Cale Antonello (also in The Debutant Kid - Soundcloud)
Jacqui Brannelly
Adam Halliwell (also in Mildlife - Soundcloud)
Michael McKay (solo - Soundcloud)
Daniel Tedford (also in Brick and Lark)

Pourparlour really rolls off the tongue once you learn how to say it, much like the word stevedore or cloudberry. It is derived from the French word pourparler, which represents the foundations on which the band was built – a far stretching paddock of informal cahoots with one another.

Blending the folky pop catchiness of Crowded House, Wilco and Death Cab For Cutie but with a surprising emotional maturity and depth Pourparlour are a band that take no shame in saying that it's the song that counts. It's clear from the second you hear them that this is the philosophy that they adhere to to the point of obsession. At the core of neurotic is chief songwriter Michael McKay who treats songwriting much like a Dickens street sketch, offering lyrical snapshots of true suburban life in all its profound quirkiness.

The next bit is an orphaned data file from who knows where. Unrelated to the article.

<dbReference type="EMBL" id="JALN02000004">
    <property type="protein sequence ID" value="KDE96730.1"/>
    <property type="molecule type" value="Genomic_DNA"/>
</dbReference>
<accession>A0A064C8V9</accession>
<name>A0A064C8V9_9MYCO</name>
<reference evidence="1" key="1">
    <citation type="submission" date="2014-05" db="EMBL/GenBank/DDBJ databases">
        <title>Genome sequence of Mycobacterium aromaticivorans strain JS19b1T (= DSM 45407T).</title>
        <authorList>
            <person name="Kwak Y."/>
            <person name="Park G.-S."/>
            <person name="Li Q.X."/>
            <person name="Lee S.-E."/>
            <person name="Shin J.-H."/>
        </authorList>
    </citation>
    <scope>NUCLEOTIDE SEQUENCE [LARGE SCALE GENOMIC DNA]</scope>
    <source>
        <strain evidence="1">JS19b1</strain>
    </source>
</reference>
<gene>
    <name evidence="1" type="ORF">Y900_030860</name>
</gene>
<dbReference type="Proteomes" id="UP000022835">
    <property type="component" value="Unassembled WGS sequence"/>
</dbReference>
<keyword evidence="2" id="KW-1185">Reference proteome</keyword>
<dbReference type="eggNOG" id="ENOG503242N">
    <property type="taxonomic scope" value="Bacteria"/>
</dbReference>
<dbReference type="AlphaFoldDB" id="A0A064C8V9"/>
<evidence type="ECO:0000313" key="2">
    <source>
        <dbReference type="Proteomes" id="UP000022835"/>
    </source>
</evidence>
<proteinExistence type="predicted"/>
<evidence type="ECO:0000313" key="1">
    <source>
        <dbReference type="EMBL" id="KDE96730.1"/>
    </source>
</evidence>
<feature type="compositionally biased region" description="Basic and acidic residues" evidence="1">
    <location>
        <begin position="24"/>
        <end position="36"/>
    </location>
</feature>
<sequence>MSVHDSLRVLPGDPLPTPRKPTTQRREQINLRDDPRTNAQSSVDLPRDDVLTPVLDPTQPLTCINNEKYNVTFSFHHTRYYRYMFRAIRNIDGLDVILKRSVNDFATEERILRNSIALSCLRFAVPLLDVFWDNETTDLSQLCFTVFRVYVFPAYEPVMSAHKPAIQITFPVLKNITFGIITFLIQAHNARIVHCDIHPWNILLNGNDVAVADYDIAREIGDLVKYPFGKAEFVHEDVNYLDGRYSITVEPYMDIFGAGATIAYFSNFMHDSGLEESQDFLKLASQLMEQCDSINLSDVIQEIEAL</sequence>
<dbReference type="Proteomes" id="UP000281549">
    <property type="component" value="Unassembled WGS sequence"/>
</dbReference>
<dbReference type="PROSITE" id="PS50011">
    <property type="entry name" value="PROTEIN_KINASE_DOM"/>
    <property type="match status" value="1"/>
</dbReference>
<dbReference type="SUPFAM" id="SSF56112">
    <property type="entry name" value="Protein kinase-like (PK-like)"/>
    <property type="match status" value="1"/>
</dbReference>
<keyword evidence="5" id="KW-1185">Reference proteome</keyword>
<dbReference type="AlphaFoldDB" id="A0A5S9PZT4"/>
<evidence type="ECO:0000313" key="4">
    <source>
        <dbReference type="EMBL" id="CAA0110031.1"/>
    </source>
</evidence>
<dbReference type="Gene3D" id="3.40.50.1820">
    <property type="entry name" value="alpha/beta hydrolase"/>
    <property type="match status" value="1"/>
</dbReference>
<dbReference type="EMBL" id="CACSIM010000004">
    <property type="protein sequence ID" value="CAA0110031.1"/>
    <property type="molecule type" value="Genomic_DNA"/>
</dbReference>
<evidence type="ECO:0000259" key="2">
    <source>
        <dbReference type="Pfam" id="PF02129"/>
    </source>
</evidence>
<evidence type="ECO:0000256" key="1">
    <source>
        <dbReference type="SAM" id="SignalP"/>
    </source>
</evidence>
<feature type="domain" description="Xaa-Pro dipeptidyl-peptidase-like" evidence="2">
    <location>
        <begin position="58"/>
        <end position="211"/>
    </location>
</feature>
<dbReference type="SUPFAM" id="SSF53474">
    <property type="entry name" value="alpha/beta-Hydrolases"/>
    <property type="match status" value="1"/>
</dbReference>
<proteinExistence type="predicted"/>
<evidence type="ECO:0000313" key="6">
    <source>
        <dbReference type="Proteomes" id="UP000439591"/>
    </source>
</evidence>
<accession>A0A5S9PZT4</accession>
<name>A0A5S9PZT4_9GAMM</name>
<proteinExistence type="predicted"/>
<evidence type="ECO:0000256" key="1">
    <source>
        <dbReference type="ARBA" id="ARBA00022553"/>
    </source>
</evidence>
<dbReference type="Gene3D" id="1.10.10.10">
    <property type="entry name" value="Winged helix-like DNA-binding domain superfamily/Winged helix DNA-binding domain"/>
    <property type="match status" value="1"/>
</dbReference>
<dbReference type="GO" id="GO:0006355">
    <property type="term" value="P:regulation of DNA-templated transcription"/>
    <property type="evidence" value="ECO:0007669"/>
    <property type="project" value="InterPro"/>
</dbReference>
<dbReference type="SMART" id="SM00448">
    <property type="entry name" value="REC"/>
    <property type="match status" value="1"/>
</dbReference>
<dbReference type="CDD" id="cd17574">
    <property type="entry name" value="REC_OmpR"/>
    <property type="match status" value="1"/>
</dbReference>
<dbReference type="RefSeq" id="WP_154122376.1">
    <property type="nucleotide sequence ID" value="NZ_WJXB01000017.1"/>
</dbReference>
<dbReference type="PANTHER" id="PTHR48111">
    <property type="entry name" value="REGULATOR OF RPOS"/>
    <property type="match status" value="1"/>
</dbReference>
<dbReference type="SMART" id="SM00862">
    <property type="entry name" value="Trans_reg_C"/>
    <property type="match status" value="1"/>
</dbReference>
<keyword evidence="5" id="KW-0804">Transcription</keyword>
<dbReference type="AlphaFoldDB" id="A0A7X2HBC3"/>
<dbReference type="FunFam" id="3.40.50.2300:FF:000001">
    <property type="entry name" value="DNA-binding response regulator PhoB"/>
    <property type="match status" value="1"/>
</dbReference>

Although it's the songs that are the core of the Pourparlour message, it's the lavish and unique arrangements that usually grab the attention of the audience first. A five-piece with multi instrumentalists including a Mandolin/Violin player, you will never hear Pourparlour sounding conventional or falling into expected clichés. The arrangements will take you to unexpected places that feel like they were absolutely perfect in hindsight. But however moody, lavish or beautifully odd the band sounds, the grounding in the message of the song is always tastefully respected.

After years spent tiptoeing around it's as if this debut EP finally marks the band's first actual footprint. Recorded at Sing Sing studios in February 2012, the 4 tracks reflect the longevity of a writing period that took place from mid-2010 onward. On a back porch in the Northern suburbs of Melbourne the frogs were kept awake, half-built houses were squatted in and kettles ran hot. Little stylistic anchors may be heard dropping along the way and this is because the 4-track is essentially four quite separate points in time – precise portraits that have stood out over the years.

The process of putting pictures into words into songs and onto records is pretty confusing at the best of times. With Pourparlour it's the honesty that gives their songs such a resonance and perhaps sets them apart from the typical band that you might not remember long after.